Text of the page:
CSG Law Alert: Confidentiality Provision In Settlement Agreements May Pertain to the Lawyers and Not Just the Clients
A California Court ruled that depending on the terms and language of a Settlement Agreement – and whether the attorney signs it for any reason (where the attorney signed as approving to form and content) – an attorney may be bound to the confidentiality provisions contained therein. In Monster Energy Co. v. Schechter, et al., California Sp. Ct., Case No. S251392, aff’d Fourth Appellate District, Division Two (E066267), the State Court held that the attorney’s public statement that the settlement resulted in “substantial dollars” for Plaintiff could be a breach of the Settlement Agreement. In particular, the Court cited language in the agreement that counsel, and not only the parties, were bound by confidentiality provisions. The Court ruled that the lawyer’s position that the boilerplate language “agreed as to form and content” was not intended to bind him to contract terms would ultimately have to be decided by the trier of fact, and denied the attorney’s motion to dismiss.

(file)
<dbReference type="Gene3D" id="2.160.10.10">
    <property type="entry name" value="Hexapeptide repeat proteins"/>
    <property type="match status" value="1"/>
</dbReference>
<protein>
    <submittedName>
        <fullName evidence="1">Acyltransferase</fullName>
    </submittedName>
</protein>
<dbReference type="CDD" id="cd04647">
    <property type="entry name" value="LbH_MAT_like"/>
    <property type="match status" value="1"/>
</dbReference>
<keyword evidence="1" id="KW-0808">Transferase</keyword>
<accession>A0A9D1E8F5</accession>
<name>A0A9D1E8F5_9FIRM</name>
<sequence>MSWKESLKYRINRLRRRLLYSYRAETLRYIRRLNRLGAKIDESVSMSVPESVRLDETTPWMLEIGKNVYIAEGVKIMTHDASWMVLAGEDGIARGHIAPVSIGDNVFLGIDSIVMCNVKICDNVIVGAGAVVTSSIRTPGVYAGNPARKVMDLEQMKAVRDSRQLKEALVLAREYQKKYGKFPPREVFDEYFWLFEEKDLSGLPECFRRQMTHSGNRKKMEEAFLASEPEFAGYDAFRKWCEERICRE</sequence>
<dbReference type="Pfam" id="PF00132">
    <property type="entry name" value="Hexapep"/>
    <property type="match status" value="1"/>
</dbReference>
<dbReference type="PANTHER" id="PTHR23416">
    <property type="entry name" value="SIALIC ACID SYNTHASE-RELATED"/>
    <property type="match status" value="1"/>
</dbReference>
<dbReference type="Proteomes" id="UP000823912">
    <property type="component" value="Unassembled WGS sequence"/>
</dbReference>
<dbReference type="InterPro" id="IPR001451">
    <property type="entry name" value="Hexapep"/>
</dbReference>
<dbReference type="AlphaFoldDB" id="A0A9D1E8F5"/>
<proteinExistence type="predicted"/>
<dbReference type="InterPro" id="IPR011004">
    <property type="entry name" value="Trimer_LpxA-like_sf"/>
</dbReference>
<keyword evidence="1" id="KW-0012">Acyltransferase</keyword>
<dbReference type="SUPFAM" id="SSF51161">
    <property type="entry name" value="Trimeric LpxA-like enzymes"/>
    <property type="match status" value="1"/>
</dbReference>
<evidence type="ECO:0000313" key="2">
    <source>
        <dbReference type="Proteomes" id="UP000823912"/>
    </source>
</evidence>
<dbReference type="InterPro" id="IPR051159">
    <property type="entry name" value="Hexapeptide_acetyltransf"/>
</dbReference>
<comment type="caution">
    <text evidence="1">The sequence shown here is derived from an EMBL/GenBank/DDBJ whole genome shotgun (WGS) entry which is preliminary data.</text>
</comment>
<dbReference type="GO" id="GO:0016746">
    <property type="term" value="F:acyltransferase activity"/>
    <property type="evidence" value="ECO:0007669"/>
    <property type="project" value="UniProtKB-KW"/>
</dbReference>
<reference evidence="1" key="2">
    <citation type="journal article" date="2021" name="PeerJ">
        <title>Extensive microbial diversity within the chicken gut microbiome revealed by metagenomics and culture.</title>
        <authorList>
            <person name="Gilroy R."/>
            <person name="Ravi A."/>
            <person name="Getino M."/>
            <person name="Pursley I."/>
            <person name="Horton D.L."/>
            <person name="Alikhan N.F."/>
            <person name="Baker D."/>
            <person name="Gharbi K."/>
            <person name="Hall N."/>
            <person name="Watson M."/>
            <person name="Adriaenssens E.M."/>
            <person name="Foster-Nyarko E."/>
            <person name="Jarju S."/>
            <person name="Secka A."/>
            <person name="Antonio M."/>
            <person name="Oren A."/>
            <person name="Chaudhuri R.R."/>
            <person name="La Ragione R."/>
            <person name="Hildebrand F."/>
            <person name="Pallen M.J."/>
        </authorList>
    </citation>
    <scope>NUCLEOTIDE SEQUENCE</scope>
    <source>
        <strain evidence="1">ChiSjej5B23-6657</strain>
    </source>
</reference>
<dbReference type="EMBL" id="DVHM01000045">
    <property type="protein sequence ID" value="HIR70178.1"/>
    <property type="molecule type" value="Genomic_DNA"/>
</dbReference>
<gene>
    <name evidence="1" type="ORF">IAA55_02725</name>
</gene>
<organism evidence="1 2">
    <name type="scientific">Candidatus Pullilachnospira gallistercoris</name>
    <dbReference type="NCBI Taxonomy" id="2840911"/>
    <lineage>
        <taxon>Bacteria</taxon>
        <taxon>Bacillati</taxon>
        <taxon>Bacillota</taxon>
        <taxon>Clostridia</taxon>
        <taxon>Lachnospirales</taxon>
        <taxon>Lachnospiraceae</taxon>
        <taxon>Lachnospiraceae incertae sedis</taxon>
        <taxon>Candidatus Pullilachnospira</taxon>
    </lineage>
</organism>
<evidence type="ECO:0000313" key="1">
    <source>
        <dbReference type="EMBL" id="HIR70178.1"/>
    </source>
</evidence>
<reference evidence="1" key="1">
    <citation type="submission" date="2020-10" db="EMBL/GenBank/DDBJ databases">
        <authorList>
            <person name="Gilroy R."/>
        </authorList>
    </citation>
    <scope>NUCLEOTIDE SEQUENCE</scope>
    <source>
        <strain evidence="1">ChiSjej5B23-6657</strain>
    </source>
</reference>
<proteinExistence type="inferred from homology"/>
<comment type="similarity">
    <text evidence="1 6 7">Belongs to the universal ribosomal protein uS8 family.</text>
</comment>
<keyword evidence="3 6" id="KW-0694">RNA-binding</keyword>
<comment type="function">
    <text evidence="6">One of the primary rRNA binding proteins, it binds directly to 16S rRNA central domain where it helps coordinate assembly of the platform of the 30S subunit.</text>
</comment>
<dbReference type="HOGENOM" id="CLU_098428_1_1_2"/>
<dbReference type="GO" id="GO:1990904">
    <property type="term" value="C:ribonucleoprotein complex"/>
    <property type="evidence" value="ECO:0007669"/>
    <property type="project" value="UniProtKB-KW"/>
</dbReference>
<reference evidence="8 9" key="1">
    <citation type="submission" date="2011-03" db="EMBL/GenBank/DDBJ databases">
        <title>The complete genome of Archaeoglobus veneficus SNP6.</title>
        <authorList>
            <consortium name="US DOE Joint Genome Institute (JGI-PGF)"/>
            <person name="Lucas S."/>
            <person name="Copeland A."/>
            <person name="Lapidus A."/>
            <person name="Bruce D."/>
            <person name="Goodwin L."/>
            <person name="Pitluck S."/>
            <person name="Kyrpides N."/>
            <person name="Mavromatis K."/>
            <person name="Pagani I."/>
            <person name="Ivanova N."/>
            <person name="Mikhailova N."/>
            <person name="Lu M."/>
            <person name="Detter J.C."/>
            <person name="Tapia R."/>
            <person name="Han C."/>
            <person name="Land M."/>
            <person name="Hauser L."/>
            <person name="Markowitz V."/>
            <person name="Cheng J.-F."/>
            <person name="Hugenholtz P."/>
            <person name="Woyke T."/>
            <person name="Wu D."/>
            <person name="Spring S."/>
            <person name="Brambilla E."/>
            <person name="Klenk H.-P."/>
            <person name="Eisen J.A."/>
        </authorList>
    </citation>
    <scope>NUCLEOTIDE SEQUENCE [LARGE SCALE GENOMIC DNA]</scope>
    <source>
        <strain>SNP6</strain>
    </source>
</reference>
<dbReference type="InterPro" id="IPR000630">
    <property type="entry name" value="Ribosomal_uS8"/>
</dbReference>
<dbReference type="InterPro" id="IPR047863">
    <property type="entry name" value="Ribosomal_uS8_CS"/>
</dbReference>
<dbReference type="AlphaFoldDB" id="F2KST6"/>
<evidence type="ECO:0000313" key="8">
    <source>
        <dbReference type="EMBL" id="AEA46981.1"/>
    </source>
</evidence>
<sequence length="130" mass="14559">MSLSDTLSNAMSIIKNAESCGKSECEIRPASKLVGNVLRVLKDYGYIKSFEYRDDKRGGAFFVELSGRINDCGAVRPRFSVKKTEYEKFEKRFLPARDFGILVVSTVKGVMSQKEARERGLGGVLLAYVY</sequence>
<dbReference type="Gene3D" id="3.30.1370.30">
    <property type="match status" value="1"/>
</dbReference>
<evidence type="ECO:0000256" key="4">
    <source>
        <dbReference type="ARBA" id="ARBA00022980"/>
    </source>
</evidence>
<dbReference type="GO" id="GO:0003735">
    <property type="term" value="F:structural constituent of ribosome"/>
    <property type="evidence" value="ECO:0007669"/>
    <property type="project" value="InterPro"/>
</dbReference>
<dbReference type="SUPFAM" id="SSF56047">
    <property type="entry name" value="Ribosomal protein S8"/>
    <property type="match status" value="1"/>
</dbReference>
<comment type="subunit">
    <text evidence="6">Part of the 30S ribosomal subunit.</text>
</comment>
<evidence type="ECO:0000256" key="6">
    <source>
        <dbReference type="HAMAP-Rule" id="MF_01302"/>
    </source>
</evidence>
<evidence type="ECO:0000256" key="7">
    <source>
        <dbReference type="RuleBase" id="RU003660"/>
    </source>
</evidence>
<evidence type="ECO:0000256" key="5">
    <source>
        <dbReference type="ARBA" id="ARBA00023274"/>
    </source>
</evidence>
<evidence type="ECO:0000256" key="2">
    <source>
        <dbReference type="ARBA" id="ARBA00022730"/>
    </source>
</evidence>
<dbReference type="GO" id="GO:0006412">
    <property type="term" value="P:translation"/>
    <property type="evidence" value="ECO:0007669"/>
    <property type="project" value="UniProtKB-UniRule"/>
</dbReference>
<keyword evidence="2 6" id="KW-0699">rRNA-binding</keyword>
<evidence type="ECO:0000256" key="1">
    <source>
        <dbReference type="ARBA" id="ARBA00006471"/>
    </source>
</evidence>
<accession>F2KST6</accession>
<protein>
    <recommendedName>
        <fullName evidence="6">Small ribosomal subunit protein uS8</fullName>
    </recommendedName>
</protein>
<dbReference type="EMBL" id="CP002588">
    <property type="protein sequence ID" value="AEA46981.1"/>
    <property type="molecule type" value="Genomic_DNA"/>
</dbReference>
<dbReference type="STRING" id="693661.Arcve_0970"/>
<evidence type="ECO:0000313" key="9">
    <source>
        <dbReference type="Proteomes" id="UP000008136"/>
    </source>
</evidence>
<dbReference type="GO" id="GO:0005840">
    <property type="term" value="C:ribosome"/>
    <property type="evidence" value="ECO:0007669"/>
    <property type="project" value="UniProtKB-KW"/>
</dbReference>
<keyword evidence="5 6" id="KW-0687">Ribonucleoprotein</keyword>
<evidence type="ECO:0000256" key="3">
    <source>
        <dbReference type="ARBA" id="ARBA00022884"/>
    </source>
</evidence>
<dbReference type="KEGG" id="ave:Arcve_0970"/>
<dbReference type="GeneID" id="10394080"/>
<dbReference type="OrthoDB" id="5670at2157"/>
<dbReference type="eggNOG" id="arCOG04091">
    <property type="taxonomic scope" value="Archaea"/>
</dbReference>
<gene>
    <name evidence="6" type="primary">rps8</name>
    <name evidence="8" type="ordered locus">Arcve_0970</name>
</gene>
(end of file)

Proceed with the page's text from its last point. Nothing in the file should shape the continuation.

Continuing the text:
Attorneys should be careful to review Settlement Agreements to determine if they, in addition to their clients, are agreeing to any obligations.